Military Bowl Draws Seven-Year Bowl Attendance Low
The Military Bowl in Washington, D.C. was memorable, but probably not for the reason that bowl organizers would like.
The extremely sparse crowd didn’t get too involved in the game except the few that traveled from their respective institutions. Although the Bowling Green Falcons only had to travel from Ohio, their counterparts the San Jose State Spartans, had a cross-country journey to make to be a part of this one.
Not to mention the weather, which was cold and uncomfortable.
Originally the Military Bowl was supposed to feature an ACC team against the Army Knights, but after Army wasn’t able to become bowl eligible and not enough ACC teams qualified for bowls, the Military Bowl had to resort to more of a “plan B” and take two schools that aren’t even in the top-100 in attendance in the FBS.
Military Bowl President Steve Beck made a statement saying, “We knew the attendance might not be the greatest, with a West Coast team and a cold, windy day. That’s not what we’re about. We’re about more than that.”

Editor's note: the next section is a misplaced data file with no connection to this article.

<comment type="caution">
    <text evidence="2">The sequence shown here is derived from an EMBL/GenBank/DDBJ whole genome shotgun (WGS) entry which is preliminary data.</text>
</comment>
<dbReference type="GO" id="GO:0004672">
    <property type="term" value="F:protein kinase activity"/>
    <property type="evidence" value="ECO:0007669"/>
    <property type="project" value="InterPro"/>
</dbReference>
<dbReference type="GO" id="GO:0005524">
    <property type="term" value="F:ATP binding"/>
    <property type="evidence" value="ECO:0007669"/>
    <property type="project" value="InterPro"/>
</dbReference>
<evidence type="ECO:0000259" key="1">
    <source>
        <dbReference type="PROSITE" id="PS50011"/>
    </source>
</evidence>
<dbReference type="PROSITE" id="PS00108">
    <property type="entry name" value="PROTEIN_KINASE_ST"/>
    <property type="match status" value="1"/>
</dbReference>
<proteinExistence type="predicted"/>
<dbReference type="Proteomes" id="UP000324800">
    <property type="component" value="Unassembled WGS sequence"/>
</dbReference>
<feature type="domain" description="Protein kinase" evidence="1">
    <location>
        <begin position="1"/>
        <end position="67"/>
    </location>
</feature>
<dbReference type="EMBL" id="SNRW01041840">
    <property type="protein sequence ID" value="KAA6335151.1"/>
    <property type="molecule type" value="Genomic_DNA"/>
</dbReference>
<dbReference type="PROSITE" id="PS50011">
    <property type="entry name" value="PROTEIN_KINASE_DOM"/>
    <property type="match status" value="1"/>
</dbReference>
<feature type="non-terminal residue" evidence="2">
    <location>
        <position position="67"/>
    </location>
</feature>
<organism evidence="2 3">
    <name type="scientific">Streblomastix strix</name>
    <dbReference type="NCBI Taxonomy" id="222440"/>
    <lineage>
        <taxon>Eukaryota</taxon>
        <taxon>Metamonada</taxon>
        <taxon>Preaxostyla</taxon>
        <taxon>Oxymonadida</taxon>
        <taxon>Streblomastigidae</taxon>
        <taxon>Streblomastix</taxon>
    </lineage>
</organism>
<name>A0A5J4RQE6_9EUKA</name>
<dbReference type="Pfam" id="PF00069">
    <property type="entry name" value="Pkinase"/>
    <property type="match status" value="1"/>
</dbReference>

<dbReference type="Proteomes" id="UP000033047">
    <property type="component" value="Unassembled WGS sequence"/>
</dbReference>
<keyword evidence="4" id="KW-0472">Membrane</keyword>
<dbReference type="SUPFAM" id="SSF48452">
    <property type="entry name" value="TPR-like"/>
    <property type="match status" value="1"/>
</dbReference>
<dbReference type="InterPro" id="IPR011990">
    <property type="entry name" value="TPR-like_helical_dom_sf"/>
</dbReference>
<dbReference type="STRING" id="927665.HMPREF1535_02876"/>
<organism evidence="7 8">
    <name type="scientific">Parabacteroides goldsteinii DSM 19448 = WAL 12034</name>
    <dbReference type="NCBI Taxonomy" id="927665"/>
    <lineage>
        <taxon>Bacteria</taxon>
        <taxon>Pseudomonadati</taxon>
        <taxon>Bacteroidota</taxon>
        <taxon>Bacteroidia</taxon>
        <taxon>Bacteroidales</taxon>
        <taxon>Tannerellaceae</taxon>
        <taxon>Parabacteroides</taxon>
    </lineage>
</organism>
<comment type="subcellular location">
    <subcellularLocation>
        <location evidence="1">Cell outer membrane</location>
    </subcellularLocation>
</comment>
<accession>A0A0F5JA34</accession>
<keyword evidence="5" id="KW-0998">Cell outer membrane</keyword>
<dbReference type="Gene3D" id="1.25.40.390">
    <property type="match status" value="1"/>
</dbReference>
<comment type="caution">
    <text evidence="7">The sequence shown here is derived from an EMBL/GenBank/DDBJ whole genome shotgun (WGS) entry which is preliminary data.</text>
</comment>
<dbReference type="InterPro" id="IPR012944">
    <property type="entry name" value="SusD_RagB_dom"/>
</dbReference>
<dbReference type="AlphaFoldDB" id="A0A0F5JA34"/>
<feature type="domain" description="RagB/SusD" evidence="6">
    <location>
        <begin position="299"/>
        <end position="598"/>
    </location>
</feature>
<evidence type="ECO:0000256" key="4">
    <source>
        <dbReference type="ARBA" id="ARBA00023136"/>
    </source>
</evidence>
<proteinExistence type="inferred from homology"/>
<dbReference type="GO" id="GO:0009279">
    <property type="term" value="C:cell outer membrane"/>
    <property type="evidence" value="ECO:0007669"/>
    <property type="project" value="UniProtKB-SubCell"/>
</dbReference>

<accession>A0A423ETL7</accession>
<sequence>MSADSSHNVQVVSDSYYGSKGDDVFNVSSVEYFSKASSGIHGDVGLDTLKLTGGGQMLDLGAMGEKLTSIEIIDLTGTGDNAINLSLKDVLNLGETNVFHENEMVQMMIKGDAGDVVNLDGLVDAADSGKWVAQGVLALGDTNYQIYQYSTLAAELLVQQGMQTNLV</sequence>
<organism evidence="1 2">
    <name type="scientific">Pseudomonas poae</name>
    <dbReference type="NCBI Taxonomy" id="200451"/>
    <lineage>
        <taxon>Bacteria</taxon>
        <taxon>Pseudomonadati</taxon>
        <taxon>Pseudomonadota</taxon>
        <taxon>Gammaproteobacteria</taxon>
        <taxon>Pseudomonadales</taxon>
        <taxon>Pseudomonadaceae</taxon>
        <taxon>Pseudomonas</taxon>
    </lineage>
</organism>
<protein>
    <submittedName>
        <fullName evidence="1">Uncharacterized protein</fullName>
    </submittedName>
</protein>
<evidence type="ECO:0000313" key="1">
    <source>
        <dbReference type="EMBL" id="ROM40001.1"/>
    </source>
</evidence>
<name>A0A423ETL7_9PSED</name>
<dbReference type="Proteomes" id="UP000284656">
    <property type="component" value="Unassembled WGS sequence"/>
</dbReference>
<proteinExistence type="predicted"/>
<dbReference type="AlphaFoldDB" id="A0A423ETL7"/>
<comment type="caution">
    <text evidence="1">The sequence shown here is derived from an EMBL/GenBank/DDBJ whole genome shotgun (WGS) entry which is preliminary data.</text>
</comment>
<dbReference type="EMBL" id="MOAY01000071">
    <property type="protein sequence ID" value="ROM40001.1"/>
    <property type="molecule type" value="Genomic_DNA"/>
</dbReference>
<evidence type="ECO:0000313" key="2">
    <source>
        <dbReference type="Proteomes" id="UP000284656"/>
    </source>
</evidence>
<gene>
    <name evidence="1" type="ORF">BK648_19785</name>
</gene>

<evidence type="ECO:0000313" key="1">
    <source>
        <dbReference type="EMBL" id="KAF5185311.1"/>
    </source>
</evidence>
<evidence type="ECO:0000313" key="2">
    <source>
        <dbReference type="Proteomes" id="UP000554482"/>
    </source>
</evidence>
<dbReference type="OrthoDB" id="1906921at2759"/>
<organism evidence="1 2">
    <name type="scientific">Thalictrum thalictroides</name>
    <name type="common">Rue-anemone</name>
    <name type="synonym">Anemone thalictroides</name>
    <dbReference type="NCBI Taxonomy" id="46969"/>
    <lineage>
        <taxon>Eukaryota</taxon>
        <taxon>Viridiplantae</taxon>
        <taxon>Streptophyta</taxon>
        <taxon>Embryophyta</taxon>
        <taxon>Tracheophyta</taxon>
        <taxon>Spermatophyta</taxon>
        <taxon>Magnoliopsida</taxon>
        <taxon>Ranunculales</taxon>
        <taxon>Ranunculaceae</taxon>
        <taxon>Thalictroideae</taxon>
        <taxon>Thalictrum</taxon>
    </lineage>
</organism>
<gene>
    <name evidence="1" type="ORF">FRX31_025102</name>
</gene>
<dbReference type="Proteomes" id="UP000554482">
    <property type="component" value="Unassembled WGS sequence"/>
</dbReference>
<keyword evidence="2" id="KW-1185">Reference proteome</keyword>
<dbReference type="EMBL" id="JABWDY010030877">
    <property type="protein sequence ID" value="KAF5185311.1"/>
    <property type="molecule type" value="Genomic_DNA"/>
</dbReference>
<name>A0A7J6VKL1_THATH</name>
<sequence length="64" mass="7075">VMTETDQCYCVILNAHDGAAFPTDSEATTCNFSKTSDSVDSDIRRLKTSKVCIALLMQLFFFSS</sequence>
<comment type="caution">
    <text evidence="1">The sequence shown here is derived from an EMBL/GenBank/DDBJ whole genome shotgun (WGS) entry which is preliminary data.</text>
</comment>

But it’s not just the Military Bowl. In fact, attendance figures for bowl games are down all around the board. Compared to last season, bowl attendance for the first 11 bowl games is down seven percent. Compared to 2010, it’s down 10 percent.
Only two bowls, the New Orleans Bowl and the Potato Bowl have seen an improvement in attendance.
The crowd for the game on Thursday was the lowest since the 2005 Hawai’i Bowl had 16,134 because it was the first year that they didn’t feature the Hawai’i Warriors in the game.
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